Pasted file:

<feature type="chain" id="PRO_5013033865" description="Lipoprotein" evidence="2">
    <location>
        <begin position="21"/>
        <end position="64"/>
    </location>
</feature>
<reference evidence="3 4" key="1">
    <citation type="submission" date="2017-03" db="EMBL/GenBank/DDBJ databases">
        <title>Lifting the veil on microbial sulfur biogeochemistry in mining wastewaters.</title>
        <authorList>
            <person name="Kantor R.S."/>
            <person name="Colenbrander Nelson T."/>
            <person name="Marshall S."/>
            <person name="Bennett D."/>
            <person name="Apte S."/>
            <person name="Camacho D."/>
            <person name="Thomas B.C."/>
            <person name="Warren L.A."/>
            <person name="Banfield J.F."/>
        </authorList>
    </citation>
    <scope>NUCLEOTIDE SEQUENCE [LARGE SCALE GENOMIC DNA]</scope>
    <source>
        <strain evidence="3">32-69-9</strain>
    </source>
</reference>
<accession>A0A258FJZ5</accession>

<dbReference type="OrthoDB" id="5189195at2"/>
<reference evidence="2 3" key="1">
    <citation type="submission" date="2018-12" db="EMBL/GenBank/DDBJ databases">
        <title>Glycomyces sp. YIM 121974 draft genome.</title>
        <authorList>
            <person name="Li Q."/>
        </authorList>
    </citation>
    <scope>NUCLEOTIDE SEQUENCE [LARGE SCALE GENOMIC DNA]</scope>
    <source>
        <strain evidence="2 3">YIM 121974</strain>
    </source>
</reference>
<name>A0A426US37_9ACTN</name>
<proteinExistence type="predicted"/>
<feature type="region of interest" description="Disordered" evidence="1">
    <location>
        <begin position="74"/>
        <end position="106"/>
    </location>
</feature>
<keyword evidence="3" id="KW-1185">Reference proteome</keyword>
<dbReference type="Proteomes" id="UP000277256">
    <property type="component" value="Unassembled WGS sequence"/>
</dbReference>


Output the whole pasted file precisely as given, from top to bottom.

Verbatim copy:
<feature type="chain" id="PRO_5013033865" description="Lipoprotein" evidence="2">
    <location>
        <begin position="21"/>
        <end position="64"/>
    </location>
</feature>
<reference evidence="3 4" key="1">
    <citation type="submission" date="2017-03" db="EMBL/GenBank/DDBJ databases">
        <title>Lifting the veil on microbial sulfur biogeochemistry in mining wastewaters.</title>
        <authorList>
            <person name="Kantor R.S."/>
            <person name="Colenbrander Nelson T."/>
            <person name="Marshall S."/>
            <person name="Bennett D."/>
            <person name="Apte S."/>
            <person name="Camacho D."/>
            <person name="Thomas B.C."/>
            <person name="Warren L.A."/>
            <person name="Banfield J.F."/>
        </authorList>
    </citation>
    <scope>NUCLEOTIDE SEQUENCE [LARGE SCALE GENOMIC DNA]</scope>
    <source>
        <strain evidence="3">32-69-9</strain>
    </source>
</reference>
<accession>A0A258FJZ5</accession>

<dbReference type="OrthoDB" id="5189195at2"/>
<reference evidence="2 3" key="1">
    <citation type="submission" date="2018-12" db="EMBL/GenBank/DDBJ databases">
        <title>Glycomyces sp. YIM 121974 draft genome.</title>
        <authorList>
            <person name="Li Q."/>
        </authorList>
    </citation>
    <scope>NUCLEOTIDE SEQUENCE [LARGE SCALE GENOMIC DNA]</scope>
    <source>
        <strain evidence="2 3">YIM 121974</strain>
    </source>
</reference>
<name>A0A426US37_9ACTN</name>
<proteinExistence type="predicted"/>
<feature type="region of interest" description="Disordered" evidence="1">
    <location>
        <begin position="74"/>
        <end position="106"/>
    </location>
</feature>
<keyword evidence="3" id="KW-1185">Reference proteome</keyword>
<dbReference type="Proteomes" id="UP000277256">
    <property type="component" value="Unassembled WGS sequence"/>
</dbReference>